Why is it traditional to celebrate the resurrection of Jesus Christ by eating chocolate eggs?
Lent used to be a time when Christians would abstain from eating all animal products and the eggs that were laid at this time would be hard-boiled, decorated and saved for Easter.
The eggs are thought to be hollow to represent Jesus’ empty tomb and of course, like the Easter bunny himself, is also an obvious symbol of fertility. Fortunately, at some point in the 19th century, someone in northern Europe came up with the idea of making the eggs out of chocolate.
This popular idea naturally caught on quickly with Cadbury’s making their first eggs in 1842 although their first ones were a far cry from their ubiquitous Crème eggs. They had to be painstakingly pasted into the moulds one at a time.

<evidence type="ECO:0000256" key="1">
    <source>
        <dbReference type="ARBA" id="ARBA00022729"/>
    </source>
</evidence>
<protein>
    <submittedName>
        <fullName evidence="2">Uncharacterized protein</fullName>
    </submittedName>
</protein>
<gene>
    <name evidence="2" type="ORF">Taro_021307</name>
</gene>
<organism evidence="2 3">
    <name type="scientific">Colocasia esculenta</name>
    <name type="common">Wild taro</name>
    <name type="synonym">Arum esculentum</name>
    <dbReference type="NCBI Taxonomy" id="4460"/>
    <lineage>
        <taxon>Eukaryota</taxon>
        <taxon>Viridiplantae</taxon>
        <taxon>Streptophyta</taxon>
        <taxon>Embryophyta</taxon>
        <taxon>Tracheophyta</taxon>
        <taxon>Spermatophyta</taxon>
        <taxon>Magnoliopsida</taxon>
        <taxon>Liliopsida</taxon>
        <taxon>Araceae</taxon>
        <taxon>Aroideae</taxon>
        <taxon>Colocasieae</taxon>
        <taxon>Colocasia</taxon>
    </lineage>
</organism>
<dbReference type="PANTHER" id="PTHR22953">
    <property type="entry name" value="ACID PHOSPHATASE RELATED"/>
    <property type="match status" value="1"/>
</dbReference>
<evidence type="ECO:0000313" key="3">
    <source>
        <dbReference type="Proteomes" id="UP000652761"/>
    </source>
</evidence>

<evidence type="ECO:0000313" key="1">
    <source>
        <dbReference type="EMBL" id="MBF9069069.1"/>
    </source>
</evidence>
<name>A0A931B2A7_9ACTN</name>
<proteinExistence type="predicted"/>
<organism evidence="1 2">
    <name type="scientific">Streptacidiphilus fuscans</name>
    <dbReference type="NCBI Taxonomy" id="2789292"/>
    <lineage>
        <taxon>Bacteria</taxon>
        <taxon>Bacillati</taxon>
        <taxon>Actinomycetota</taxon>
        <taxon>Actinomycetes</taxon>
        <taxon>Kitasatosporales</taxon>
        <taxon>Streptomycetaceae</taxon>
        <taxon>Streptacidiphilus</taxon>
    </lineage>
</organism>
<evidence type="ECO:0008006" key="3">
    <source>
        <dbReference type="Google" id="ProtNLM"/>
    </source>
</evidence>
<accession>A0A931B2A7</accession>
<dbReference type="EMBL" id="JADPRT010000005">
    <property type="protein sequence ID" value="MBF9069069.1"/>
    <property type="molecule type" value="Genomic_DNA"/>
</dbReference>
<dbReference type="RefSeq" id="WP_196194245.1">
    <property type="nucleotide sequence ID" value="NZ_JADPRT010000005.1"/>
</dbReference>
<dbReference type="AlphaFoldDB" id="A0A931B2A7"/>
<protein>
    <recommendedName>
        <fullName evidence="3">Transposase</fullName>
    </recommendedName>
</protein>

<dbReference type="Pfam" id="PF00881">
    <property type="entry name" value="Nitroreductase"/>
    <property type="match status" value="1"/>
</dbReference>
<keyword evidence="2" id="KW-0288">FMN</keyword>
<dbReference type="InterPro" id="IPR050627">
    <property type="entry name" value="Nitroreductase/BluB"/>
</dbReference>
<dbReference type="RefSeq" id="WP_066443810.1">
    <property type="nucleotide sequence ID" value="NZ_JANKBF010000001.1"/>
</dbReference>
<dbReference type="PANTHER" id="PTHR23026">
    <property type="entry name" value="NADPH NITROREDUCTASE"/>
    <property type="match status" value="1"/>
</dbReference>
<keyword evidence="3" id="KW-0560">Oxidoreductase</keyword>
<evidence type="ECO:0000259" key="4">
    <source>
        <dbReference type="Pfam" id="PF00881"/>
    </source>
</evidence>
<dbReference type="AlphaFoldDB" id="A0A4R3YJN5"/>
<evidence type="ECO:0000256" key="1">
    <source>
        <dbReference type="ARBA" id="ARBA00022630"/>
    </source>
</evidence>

All of the first Easter eggs were made by hand and it wasn’t until the 1960s that the processes were refined to give the smooth and even flavours we enjoy today, although artisanal eggs seem to be enjoying a renaissance.